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Survey Identifies Top Outdoor Living Trends for 2013

American homeowners increasingly are drawn to adding outdoor rooms for entertaining and recreation on their properties, according to the 2013 Residential Landscape Architecture Trends survey conducted by the American Society of Landscape Architects. The results also show demand for both sustainable and low-maintenance design.

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Outdoor Living

2012 ASLA Professional Award winner, Maple Hill Residence. Stephen
Simpson Associates, lead landscape architect.  Photo: Charles Mayer
Photography and Rosemary Fletcher Photography.

Landscape architects who specialize in residential design across the country were asked to rate the expected popularity of a variety of residential outdoor design elements in 2013. The category of outdoor living spaces, defined as kitchens and entertainment spaces, received a 94.5 percent rating as somewhat or very popular. It all but tied with gardens and landscaped spaces at 94.4 percent.

Across all categories, 97 percent of respondents rated fire pits and fireplaces as somewhat or very in demand for 2013, followed by grills (96.3 percent), seating and dining areas (96.3 percent), and lighting (95.1 percent).

“In this uncertain economy, homeowners want to get more enjoyment out of their yards,” said ASLA Executive Vice President and CEO Nancy Somerville, Hon. ASLA. “They want attractive outdoor spaces that are both easy to take care of and sustainable.”

Decorative water elements—including waterfalls, ornamental pools, and splash pools—were predicted to be in demand for home landscapes (90.9 percent). Spas (81.5 percent) and pools (75.3 percent) are also expected to be popular.

Terraces, patios, and decks are high on people’s lists (97.6 percent), as are fencing (89.6 percent) and ornamental water features (84.2 percent).

Americans still prefer such practical yet striking design elements for their gardens as low-maintenance landscapes (93.9 percent) and native plants (86.6 percent), with organic slightly increasing in popularity (65.3 percent compared to 61.2 percent in 2011). In keeping with the local food movement, more people are opting for food and vegetable gardens, including orchards and vineyards (82.7 percent).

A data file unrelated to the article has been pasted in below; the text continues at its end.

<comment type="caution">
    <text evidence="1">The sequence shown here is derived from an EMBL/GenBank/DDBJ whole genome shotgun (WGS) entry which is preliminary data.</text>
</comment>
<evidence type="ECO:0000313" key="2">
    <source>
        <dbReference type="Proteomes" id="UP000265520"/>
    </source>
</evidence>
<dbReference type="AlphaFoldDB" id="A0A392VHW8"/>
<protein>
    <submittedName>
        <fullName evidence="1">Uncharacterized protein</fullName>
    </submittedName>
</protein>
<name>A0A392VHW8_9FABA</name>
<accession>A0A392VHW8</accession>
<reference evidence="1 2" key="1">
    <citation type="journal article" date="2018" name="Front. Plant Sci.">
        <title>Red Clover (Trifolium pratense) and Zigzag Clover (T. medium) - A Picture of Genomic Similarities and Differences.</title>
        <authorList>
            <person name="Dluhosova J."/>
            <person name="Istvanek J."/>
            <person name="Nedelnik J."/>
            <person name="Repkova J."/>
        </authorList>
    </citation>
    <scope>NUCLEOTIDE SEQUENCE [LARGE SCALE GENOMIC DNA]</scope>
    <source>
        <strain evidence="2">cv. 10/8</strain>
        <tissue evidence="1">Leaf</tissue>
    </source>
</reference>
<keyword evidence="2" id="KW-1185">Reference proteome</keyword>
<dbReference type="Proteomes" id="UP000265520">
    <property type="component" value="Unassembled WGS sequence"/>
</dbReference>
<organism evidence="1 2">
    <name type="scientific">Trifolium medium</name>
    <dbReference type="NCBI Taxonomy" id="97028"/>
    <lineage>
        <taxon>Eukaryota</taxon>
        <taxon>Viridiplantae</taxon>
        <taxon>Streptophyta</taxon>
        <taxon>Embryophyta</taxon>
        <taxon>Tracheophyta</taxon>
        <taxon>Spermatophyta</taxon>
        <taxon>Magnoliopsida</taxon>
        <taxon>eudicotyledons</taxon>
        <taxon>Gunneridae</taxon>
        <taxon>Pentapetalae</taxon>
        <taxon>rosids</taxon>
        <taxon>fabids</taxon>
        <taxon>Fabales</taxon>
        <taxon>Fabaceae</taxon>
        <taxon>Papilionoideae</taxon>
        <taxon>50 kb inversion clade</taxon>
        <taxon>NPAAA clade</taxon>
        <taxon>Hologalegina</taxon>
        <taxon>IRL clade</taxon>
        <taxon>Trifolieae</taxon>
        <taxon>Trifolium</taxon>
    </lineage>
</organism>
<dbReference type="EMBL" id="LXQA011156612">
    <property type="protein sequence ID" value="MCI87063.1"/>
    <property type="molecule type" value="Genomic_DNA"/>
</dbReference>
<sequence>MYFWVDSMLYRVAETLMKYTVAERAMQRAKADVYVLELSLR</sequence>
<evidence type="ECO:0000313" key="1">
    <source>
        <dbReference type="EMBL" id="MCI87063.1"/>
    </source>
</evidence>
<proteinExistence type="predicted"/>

Besides planting locally and organically, other sustainable elements continue their popularity with homeowners. Native or drought-tolerant plants (83 percent), drip irrigation (82.5 percent), permeable paving (72.8 percent), and reduced lawns (72.6 percent) are making their way into outdoor living spaces across the country.

Additional information on residential landscape architecture can be found at

Outdoor Design Elements (Overall rating for 2013)

Percent Rating Popular or Somewhat Popular:

Outdoor living spaces (kitchens, entertainment spaces) – 94.5%
Gardens/landscaped spaces – 94.4%
Outdoor recreation amenities (pools, spas, tennis courts) – 76.3%
Sustainable design practices – 74.8%
Vegetable/fruit gardens – 76.4%
Turf lawns – 52.2%

Outdoor Living Features (Overall rating for 2013)

Percent Rating Popular or Somewhat Popular:

Fire pits/fireplaces – 97.0%
Grills – 96.3%
Seating/dining areas – 96.3%
Lighting – 95.1%
Installed seating (benches, seat walls, ledges, steps, boulders) – 90.3%
Weatherized outdoor furniture – 82.3%
Counter space – 74.4%
Utility storage – 64.4%
Stereo systems – 58.5%
Outdoor heaters – 50.6%
Sinks – 49.1%
Refrigerators – 48.7%
Wireless/Internet connectivity – 47.8%
Televisions/projection screens – 45.2%
Showers/baths – 43.3%